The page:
Jami McBride

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since Aug 29, 2009
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Recent posts by Jami McBride

Hey Hunter - not sure what 'help' you are asking for..... but if you will give the age & breed of this sow, plus your goals for a pig purchase I'm sure Permies People would be happy to share their views.
2 years ago
Welcome to you all . . . .

It's good to have you here
Hello,

I asked this same question of a professional pole building contractor here in wet Oregon. He said for extra support he likes to use a cement collar (a ring of cement around the top section of the pole). This ring would be tapered several inches above ground for water run off (if necessary) and to keep soil from the wood where it meets the ground. In Oregon water gets into the wood, but is able to escape as the cement collar is only 10" deep. Then as you say, rock is used beneath and around for good drainage. The cement collar is a bit more ridged than the rock so it helps strengthen the large poles used in horse barns, etc. I did some searching and found other types of pole collars, as well as using wood or metal beams to cross brace poles. If you are interested in more details of how the bracing is done just let me know and I will go into more detail. Apparently this bracing was how it was done in the old days.
2 years ago

alex wiz wrote:Jami, how much money did you all spend to get established on your homestead?
How much time did it take to get reasonably established?
What do you do for income?
Thanks.



Not much, just a down payment, but then I was in debt. I started out debit free and renting - I planned it so my utilities were cut in half and my house payment was $250 less than my old monthly rent. So my over all expenses when down from $300 - $400 a month just to move out to land My income increased from animal breeding and sales. This was just part of my plan, the rest was to set up solar fencing and back up for my pump house, and to raise all my own food. I've taken a good bite out of my grocery bill and doing better all the time. But I don't live off grid - this is one of the things I'm working toward, to have back up systems in place for all things I rely on now.

The time needed is crazy, I've never worked so hard so long with a never ending list of things I'm not getting to. But I'm under staffed here so it's not surprising that things move very slow. It's a great diet - the country life.

I have worked for myself, part-time from home, doing small programming jobs since 1997 - I could work more, but then it would cut into my life I NEED high speed internet - and electricity to run my electronics consistently.
Now I bring in money from the animal sales just so I can deduct 'farm expenses' this helps with all the things I purchase to work this land.

I could have done much more radical things like off-grid homesteading when I was in my twenties, but I am of an age now I do want I can with what I have, more than some less than others. But for me, I'd never be without some kind of power. I shoot for off grid back-up options to make my homestead self reliant. I heat with my own wood, and my electric is between $50-$100. My next step is to get past generators and add more solar. Wind and water power are not options for me where I'm at now.

Regarding the garage by the road -

Brainstorming ideas for the placement of buildings, roads, etc and land use is a great idea.... Every blue-moon I have to have my septic tank emptied (or at least I should *grin* it's been 5 years) and my well may require some parts replaced before I leave this land. These are just two examples of why you may require some type of road big enough for trucks to have access on your land. I know in Oregon fire trucks have to have certain amounts of access if you have a loan on the property and build on it, but of course this is all code regulations. I am very thankful for my roads here in muddy Oregon, but you may be able to get by without making any - like if you live in the Southwest, or plan on walking to your homestead. Just do your due diligence and you'll know what is best for your situation and goals.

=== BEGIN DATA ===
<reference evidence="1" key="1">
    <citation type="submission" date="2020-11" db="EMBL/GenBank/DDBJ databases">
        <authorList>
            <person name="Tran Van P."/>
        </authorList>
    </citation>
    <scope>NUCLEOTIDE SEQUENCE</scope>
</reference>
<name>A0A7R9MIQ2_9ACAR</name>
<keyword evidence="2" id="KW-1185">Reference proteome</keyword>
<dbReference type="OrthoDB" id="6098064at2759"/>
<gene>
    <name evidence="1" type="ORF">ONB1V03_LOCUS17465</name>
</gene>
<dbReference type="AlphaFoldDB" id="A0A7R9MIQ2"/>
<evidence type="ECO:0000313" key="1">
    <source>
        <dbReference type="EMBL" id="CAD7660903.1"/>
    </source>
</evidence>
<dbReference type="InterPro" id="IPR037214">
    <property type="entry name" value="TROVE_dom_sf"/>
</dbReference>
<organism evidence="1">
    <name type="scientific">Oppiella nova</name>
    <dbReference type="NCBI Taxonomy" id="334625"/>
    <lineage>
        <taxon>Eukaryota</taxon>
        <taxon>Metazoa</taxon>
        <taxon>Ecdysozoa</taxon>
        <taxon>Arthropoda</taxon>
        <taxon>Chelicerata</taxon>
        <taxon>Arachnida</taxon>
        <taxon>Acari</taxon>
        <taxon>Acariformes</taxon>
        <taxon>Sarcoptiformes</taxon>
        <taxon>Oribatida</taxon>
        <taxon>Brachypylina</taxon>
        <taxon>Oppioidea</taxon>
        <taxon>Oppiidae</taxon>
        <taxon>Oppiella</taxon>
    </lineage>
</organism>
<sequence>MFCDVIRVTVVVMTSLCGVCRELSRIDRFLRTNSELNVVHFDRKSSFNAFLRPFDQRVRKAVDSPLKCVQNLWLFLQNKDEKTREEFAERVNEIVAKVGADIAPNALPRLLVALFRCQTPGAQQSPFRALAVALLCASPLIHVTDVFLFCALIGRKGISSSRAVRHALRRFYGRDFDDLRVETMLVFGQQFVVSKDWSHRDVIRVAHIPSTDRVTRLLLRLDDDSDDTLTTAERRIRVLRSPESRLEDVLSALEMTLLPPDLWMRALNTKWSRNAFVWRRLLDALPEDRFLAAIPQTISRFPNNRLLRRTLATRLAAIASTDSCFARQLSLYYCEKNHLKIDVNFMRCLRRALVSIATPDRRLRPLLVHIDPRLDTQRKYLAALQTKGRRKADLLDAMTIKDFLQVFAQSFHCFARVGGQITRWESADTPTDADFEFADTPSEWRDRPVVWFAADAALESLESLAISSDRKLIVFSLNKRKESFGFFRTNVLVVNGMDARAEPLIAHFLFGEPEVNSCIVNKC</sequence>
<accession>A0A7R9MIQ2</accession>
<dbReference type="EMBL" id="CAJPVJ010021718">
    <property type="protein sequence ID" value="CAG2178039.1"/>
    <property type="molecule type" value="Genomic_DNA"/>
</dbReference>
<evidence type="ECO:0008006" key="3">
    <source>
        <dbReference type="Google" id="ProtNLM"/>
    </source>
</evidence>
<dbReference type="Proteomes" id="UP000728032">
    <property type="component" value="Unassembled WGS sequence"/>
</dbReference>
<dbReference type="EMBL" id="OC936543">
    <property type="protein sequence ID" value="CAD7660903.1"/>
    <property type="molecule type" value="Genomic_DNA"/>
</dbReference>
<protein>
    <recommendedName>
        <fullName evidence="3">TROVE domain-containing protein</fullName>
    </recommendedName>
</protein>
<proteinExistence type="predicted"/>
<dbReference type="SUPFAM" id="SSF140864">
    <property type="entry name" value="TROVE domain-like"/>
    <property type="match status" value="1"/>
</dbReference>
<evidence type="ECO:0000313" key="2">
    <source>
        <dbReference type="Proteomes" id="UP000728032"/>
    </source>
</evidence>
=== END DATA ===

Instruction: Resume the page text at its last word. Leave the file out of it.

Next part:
2 years ago
Wow, you've done a lot of work . . . .

I have a couple of reality-checks from my perspective/experience -

First off, neighbors. You mention this requirement a couple of times - the odds of getting decent, reasonable, friendly and helpful neighbors, are not good. Add to that the fact that you won't know about what you got in the grab-bag of your purchase until circumstances test you and your neighbors. You can try to analyze your future neighbors before buying - use google maps to view said property and how the neighbors property and house/buildings line up around your possible purchase. No line of sight is very nice. Check easements, and shared roadways. Check if any of their property stands between you and a resource such as a waterway or main road access. If on a hill check what the up-hill neighbor is doing with their land before it comes close to the property your considering. And look at how they are using their land. The one's without fences, encouraging deer/wildlife and not keeping any animals of their own are type (1), the ones who don't work at all, don't work the land and don't need/care to do either are type (2) these are the troublemakers for everyone else in my area. Enough said.

Example 1: Met another permaculture guy down the road a few miles from me when he came to buy my pigs and sheep. He has just bought an old sheep farm of 40ac and was in the process of living the dream, my animals were his first jump into livestock.
He has since had neighbors shoot at his place, and kill one of his sheep, spray roundup past their shared fence line killing off vegetation way into his land, and this nasty looking neighbor and his two grown nasty sons glare as they pass by. They are of type (1)
This is land in a farming valley, been used for farming and livestock forever.... but. I have personally found that country folk are much more aggressive and invasive than city folk dare. I've been wondering about the psychology of this for a while now.



Next item, WATER - rain fall, snow, rain shadow, etc. are all nice, but having your own underground steady water source is #1 on my list. A creek/river with water rights is okay, but as you pointed out your at the mercy of the upstream owners. A spring, up-hill would be the gold standard of land finds, or if a creek originates on your land.